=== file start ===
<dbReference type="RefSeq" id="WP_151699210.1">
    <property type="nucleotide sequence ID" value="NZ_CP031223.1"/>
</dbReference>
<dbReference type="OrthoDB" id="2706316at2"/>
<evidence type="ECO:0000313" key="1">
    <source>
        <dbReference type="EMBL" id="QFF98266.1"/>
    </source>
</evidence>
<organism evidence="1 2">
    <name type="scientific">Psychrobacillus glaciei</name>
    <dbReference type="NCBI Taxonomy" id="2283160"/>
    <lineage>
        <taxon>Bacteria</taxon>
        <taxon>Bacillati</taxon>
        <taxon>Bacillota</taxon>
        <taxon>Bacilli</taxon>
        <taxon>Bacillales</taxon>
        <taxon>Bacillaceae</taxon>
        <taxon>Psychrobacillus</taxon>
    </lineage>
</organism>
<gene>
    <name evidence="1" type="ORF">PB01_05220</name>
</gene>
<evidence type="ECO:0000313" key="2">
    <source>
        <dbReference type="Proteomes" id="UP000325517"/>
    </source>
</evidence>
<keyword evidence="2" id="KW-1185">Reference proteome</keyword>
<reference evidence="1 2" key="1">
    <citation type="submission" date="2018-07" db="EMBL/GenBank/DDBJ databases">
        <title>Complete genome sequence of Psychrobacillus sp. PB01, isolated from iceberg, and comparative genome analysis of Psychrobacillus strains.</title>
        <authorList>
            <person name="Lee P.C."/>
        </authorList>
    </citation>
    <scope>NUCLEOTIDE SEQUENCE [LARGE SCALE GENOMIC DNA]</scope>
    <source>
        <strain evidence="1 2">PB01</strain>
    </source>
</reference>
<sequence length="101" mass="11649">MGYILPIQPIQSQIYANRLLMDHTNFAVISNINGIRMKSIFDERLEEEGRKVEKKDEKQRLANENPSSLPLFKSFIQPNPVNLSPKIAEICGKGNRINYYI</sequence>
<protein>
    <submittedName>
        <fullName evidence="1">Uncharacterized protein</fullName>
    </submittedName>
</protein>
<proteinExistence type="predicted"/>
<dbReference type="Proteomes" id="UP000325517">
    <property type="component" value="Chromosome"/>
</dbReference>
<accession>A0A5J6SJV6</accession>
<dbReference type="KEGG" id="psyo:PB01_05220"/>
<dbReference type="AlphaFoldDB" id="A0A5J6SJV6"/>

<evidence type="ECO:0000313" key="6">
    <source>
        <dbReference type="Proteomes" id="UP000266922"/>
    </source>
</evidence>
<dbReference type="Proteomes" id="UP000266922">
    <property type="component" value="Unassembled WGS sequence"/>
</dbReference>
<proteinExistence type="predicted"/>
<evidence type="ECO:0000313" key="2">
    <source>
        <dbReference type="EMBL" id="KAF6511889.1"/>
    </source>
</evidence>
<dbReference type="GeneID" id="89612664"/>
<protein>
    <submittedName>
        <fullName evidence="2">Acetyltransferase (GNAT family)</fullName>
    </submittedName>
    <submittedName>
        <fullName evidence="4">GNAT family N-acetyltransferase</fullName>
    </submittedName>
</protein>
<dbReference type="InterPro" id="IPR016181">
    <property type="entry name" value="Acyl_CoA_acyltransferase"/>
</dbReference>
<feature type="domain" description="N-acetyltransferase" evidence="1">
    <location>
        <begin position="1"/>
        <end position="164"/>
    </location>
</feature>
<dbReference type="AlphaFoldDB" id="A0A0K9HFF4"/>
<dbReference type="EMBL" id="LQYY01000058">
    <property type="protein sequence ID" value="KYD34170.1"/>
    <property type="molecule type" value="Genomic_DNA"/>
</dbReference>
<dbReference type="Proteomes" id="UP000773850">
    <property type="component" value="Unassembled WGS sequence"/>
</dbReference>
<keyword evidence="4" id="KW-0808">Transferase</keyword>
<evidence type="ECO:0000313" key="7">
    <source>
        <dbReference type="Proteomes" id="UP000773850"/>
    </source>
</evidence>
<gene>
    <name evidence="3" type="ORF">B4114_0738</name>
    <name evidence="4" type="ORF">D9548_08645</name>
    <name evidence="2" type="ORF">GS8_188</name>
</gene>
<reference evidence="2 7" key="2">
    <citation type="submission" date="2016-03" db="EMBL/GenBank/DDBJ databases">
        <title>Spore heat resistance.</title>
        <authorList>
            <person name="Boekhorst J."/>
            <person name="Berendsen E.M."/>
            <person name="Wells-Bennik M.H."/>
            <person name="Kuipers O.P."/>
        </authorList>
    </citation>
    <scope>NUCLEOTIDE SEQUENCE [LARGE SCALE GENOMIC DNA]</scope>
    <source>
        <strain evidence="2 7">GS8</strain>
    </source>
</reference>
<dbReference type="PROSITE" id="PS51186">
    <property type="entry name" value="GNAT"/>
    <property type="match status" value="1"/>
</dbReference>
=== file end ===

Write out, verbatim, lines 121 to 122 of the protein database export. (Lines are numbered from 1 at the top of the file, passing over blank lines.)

    </source>
</reference>